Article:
Content warning: Some strong language
It had stopped raining by the time I left the house. I would have preferred walking in the rain, but walking in the just-after-rain would suffice. The sky was still cold, full of clouds, and the temperature was still gray. So long as it stayed this way, I would be happy.
I set off on the same route I'd been taking for the last three years or so: Down to Colorado Boulevard, left on Townsend, right on Yosemite. On the way, a man sat at the bus stop on my block. He was more well-kempt than the usual bus rider.
I wonder if I'll ever walk this route again after I graduate. If it isn't sick of me by now, it definitely will be by then. I walked past the school and through the rec center to reach the start of the climb. I used my umbrella as a hiking stick. If it wasn't raining, it may as well serve some purpose.
The air was unusually clean at the top of the first hill, perhaps a combination of rain and wind had washed away all of its impurities. I took it all in as if I hadn't done so ever before. The highway was over there, along those mountains. Downtown was the other way. I looked for Glendale, Burbank, and Eagle Rock Boulevard. There was a cheering noise coming from the other side of the hill. At the second hill, an old man stood on top flying a kite. I followed the string into the sky, and could just barely make out a microscopic speck at its end.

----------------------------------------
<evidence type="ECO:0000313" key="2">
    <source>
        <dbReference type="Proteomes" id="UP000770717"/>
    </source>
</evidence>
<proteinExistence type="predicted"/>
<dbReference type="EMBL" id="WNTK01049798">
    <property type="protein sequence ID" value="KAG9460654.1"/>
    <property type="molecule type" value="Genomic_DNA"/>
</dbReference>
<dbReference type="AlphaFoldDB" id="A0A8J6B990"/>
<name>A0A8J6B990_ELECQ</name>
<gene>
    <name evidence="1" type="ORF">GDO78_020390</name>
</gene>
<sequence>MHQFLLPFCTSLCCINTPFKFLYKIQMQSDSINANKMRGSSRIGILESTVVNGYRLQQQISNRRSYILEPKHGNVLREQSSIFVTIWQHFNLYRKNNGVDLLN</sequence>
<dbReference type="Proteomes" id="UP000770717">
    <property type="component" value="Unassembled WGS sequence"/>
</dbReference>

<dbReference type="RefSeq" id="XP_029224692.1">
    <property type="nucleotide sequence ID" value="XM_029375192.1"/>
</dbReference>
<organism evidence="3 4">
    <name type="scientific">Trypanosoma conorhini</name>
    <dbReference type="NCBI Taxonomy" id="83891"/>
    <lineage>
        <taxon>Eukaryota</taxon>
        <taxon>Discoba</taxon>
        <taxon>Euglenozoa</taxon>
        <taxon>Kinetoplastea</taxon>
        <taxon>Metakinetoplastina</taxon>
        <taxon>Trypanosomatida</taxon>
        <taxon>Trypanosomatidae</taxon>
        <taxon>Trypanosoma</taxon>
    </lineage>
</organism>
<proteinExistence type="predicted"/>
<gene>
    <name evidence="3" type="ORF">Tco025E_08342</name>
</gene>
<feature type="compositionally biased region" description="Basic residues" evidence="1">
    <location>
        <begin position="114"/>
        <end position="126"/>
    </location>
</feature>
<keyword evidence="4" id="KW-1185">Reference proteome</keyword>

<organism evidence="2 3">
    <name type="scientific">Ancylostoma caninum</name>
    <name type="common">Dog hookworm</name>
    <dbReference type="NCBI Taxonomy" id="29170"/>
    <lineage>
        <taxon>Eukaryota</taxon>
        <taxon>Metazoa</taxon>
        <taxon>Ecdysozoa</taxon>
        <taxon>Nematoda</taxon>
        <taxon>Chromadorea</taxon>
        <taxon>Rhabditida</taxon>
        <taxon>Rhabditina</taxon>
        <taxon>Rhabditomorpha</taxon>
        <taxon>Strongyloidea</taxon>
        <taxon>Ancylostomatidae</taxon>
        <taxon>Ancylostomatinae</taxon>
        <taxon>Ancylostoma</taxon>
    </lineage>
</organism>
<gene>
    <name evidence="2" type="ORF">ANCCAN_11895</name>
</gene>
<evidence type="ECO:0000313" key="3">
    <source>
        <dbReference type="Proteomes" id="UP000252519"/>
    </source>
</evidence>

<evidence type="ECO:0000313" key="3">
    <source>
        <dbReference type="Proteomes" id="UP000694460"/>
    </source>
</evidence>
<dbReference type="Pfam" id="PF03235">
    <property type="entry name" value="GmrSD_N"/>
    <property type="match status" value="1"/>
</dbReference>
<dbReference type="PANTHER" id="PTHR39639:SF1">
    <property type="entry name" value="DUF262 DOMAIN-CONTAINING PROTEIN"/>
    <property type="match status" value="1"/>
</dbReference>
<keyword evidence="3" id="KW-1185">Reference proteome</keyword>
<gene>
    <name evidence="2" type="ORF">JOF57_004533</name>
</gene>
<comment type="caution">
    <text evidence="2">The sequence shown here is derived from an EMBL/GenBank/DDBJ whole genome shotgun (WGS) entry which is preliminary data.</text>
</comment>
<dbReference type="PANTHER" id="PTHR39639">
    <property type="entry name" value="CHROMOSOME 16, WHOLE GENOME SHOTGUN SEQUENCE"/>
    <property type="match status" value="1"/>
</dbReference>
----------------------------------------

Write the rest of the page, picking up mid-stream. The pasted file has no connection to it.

After a short break, I made it through the final stretch to the second hill. The old man turned to look at me.
"Isn't this amazing? Look how far it goes!" he said to me. "I've been going up to this hill ever since I was a little kid. This kite has six thousand feet of string on it. Yeah. That's over a mile! I've never got it out this far. Here, why don't you hold it for a bit?"
I took hold of the base of the kite. It was sturdy, made of metal. When it came to kites, this guy knew what he was doing.
"Look, you can barely see it anymore! And it's not even halfway done."
He was right. I looked up, and the string disappeared into the fog.
"I've lived here my whole life,” he said. "I've been coming up here ever since I was a little kid. Yeah. We used to live right over there." He pointed to a house across the street from the school. "One time, when we were kids, we were staying out here late. Of course, we didn't have any sort of phones back then. Yeah. So my mom wants to get us back inside, guess what she does? She takes a flashlight and a mirror, and shines it right up here at us. It went right in my eyes. Yeah. How about it?"
His voice was just the slightest bit off-kilter. Every time he said "yeah", he did it with an inflection as if I had doubted what he said before, and he wanted to reassure me it was really true. He had no hair on his face, and a beanie covered up what would probably have been no hair on his head either. He dressed similar to me, just a basic black bomber jacket and cargo pants.
"Did you go to school here?" I asked him.